The tradition of the church, by reference to certain texts of scripture, speaks of a "cleansing fire" although it is not always called purgatory. Anglicans of the Anglo-Catholic tradition generally also hold to the belief. John Wesleythe founder of Methodismbelieved in an intermediate state between death and the resurrection of the dead and in the possibility of "continuing to grow in holiness there", but Methodism does not officially affirm this belief and denies the possibility of helping by prayer any who may be in that state.
Beyond the second coming of Jesus, bodily resurrection, and final judgment, all of which is affirmed in the Nicene Creed.In many religious traditions, Hell is a place of suffering and punishment in the afterlife. Hell is endless or eternal. Hell is often portrayed as populated with daemons, who torment the .
What faith groups believe about the afterlife: Most Western religions, including most Christian faith groups, have historically taught that one's eventual destination is either an eternal reward in Heaven or Paradise, or extreme torture in Hell, either for a finite time, or for all eternity.
The afterlife was known as Hades and was a grey world ruled by the Lord of the Dead, also known as Hades. Within this misty realm, however, were different planes of existence the dead could inhabit. Within this misty realm, however, were different planes of existence the dead could inhabit.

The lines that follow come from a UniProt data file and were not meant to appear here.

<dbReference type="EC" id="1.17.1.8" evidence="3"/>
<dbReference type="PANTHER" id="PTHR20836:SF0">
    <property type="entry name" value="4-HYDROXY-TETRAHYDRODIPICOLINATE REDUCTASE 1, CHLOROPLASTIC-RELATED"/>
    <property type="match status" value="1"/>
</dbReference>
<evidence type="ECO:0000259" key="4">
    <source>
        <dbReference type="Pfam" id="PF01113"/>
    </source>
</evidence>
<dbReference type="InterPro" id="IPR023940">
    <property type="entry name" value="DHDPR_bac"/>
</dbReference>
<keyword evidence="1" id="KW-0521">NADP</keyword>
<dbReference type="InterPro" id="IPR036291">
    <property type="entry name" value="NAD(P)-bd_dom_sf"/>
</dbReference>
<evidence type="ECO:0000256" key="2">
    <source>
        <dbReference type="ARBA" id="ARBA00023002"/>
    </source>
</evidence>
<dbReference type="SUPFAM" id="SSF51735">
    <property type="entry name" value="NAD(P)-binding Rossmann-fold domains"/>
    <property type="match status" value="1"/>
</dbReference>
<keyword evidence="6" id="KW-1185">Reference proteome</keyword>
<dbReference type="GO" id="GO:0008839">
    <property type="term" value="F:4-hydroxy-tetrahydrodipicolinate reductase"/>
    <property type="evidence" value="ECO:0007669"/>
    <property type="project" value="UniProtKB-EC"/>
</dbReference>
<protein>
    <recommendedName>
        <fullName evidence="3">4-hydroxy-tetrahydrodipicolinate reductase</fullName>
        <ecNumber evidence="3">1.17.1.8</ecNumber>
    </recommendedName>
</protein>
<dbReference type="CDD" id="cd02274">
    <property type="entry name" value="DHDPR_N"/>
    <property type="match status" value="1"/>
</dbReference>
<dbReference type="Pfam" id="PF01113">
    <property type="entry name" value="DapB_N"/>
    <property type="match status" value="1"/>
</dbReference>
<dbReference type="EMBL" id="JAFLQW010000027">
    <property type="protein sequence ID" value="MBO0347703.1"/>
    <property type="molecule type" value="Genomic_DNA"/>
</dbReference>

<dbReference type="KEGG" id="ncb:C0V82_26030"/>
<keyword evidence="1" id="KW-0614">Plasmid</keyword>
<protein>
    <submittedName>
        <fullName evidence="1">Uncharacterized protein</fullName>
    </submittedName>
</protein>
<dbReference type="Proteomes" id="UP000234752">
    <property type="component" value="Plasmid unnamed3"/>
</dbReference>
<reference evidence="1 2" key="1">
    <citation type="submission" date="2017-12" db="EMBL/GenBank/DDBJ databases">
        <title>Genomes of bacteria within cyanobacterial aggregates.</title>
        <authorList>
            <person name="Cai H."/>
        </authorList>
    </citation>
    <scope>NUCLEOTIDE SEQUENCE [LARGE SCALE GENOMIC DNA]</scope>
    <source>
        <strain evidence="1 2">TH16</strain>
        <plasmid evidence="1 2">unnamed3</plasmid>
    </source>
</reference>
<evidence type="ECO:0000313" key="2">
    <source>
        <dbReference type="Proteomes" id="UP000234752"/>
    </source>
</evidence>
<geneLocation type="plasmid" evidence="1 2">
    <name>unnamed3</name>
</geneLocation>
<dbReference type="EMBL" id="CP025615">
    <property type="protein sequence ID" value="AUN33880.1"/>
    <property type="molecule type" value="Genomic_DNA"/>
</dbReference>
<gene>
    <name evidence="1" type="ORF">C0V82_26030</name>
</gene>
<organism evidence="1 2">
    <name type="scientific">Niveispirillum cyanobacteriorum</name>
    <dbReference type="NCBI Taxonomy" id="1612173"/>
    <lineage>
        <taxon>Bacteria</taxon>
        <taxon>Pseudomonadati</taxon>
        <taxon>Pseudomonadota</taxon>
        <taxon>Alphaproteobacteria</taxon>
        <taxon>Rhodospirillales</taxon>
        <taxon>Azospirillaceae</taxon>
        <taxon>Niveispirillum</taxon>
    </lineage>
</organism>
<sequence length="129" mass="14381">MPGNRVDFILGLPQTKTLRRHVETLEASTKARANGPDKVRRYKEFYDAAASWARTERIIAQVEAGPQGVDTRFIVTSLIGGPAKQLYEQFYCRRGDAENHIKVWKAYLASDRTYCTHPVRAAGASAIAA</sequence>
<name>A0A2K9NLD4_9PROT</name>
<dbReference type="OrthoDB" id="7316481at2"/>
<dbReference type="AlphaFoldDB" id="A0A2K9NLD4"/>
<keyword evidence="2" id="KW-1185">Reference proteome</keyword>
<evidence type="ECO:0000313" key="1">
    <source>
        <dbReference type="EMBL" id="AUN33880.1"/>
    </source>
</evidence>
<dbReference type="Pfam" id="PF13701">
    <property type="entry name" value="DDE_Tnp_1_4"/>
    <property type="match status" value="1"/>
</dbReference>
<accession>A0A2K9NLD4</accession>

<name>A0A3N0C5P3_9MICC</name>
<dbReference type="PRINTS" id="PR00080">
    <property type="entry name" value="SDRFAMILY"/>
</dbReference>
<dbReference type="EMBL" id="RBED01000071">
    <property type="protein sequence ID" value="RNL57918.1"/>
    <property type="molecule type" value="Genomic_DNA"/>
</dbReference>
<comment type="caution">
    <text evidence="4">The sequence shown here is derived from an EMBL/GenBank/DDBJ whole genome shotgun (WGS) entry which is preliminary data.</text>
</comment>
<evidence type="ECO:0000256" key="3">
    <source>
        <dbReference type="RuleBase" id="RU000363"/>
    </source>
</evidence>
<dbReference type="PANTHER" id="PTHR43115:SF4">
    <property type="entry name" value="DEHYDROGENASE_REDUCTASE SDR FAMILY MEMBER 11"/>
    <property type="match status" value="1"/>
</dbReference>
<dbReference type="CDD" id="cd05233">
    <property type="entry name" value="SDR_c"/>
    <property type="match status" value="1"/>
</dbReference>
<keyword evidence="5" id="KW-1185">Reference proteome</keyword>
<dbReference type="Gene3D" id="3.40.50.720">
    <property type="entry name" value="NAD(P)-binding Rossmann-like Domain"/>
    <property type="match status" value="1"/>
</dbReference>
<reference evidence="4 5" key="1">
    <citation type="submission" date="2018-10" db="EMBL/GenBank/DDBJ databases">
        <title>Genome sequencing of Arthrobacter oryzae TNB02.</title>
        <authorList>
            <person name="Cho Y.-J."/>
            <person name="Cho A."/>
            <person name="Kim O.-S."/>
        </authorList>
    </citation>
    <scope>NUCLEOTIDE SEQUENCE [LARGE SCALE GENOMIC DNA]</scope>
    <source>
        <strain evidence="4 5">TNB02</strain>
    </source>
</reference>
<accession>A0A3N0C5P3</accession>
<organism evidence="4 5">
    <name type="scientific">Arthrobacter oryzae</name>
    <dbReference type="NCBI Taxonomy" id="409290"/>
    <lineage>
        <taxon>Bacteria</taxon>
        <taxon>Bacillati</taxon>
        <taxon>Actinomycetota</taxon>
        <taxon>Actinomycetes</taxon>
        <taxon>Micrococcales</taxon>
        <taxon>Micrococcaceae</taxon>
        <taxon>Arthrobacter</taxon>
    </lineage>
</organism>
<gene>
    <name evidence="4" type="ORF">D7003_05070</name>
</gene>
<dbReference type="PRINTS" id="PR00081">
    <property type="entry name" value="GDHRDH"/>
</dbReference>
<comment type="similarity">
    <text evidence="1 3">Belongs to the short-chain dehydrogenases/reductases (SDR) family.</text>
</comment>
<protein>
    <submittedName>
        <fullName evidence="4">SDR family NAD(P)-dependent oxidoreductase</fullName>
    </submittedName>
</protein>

The concept of the afterlife is incoherent Essay. This is traditionally a Christian concept, and the scatological belief entails that God will raise the dead back o life at the end Of time on Judgment Day, where he will decide the fate Of all.
Learn about Jewish beliefs regarding the afterlife, the World to Come, resurrection and reincarnation. Afterlife (also referred to as life after death) is the concept that an essential part of an individual's identity or the stream of consciousness continues to manifest after the death of the physical body.
According to various ideas about the afterlife, the essential aspect of the individual that lives on after death may be some partial element, or the entire soul .